At the time gmap module was the go-to mapping option (Drupal 5) but it didn't support the image/marker/description functionality. So I wrote a patch to allow wiring up a content-type with gmap functionality to do so. And in order to post the patch, I had to sign up for a Drupal.org account. So that was my first comment on Drupal.org, a sizeable patch!

Not long after that I pitched the idea of a website to a local motel that had just had a renovation. At this stage Drupal 6 was out and the go-to ecommerce solution was Ubercart. My pitch included online-reservations so I worked with Will Vincent to round out a hotel-booking solution for Ubercart. That's how I got my CVS access on Drupal.org.

Contributing my code back to Drupal.org opened my consulting business up to the world. Up until that point most of my work had been for local businesses. Once I had a project on Drupal.org I started receiving work offers via my Drupal.org project page, mostly for adding new pieces of functionality.

I continued building sites and I always ensured that I had contract provisions to open-source any generic modules that the project needed. Over time I ended up with more than 30 contrib projects on Drupal.org, all with varying degrees of maintenance. Each of these kept resulting in work referrals and I kept expanding my skillset and client-base.

Then Drupal 7 came out and it felt like I had to start learning all over again. I had a long car-trip coming up so I downloaded the mega 'Upgrading 6.x modules to 7.x' thread from Drupal.org and spent about three hours taking in all the changes. As soon as I had net access, I subscribed to the Drupal core issues RSS feed. At this stage my motivation was just to keep across changes happening in core, but after a while I started seeing issues posted that I realised I could fix/work on. So I started commenting and posting the odd patch.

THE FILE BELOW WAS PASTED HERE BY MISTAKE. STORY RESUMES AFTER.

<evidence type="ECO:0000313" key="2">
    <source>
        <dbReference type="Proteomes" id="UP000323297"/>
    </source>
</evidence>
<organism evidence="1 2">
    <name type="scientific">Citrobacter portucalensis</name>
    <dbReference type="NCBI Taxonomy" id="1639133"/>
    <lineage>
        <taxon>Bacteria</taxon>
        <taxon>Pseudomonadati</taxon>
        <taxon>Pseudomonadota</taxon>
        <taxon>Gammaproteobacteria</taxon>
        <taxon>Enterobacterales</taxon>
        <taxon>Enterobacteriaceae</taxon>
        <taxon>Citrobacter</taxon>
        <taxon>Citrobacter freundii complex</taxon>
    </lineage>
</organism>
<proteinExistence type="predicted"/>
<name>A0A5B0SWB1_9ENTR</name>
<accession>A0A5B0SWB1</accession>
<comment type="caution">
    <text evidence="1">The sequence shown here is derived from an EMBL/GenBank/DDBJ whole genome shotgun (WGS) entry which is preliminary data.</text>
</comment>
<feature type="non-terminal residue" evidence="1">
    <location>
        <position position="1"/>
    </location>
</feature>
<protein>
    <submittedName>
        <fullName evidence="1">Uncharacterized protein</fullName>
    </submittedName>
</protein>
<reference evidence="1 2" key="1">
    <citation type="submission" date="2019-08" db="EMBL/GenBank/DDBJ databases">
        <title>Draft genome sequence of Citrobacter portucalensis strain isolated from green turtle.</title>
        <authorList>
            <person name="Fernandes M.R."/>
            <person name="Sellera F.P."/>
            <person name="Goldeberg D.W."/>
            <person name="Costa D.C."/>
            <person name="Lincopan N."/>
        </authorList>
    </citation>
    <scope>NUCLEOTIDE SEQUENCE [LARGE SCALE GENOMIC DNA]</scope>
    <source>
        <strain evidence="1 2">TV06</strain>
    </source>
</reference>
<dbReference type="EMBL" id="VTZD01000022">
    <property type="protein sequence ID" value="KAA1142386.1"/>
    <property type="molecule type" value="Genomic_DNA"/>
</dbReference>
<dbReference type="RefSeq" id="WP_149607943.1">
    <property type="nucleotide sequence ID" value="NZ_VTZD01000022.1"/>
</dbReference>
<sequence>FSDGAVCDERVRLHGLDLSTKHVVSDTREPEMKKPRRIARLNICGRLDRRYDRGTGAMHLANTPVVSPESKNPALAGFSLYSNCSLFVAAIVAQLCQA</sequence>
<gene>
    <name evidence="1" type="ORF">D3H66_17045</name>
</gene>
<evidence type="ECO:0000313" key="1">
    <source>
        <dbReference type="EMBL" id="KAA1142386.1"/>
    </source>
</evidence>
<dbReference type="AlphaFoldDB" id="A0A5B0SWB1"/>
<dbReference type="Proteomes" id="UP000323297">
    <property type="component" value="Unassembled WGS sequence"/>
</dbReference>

Not long after an epic thread was posted by @sun in the issue queue titled 'Make core maintainable' (https://drupal.org/node/1255674), basically it was proposing that if we didn't get more hands on deck in core, the only way forward was to start dropping unmaintained modules. I jumped into irc and put my hand up to maintain forum, one of the modules on the chopping block. I had a conversation with @chx who later remarked 'yesterday I saw a guy on IRC who was contemplating on taking the forum module maintainer hat' (http://www.drupal4hu.com/node/303).

So from there I took a more active role in core contribution. Those threads are a great read, even today, as they indicates the level of frustration that core developers were experiencing in the first six months of Drupal 7's release.

What do you do with Drupal these days?

I build sites for some of Australia's largest government, education, media and non-profit organisations with one of Australia's most respected Drupal Agencies, PreviousNext. It's a great team and I get to work on interesting projects.

After all this time I still enjoy working with Drupal. Sometimes people lament Drupal's ease of site-building, likening it to 'golden handcuffs', but that's where contributing to core and contrib help. If you find yourself stuck in a 'click-monkey' rut, contributing code lets you flex your 'code-monkey' muscles.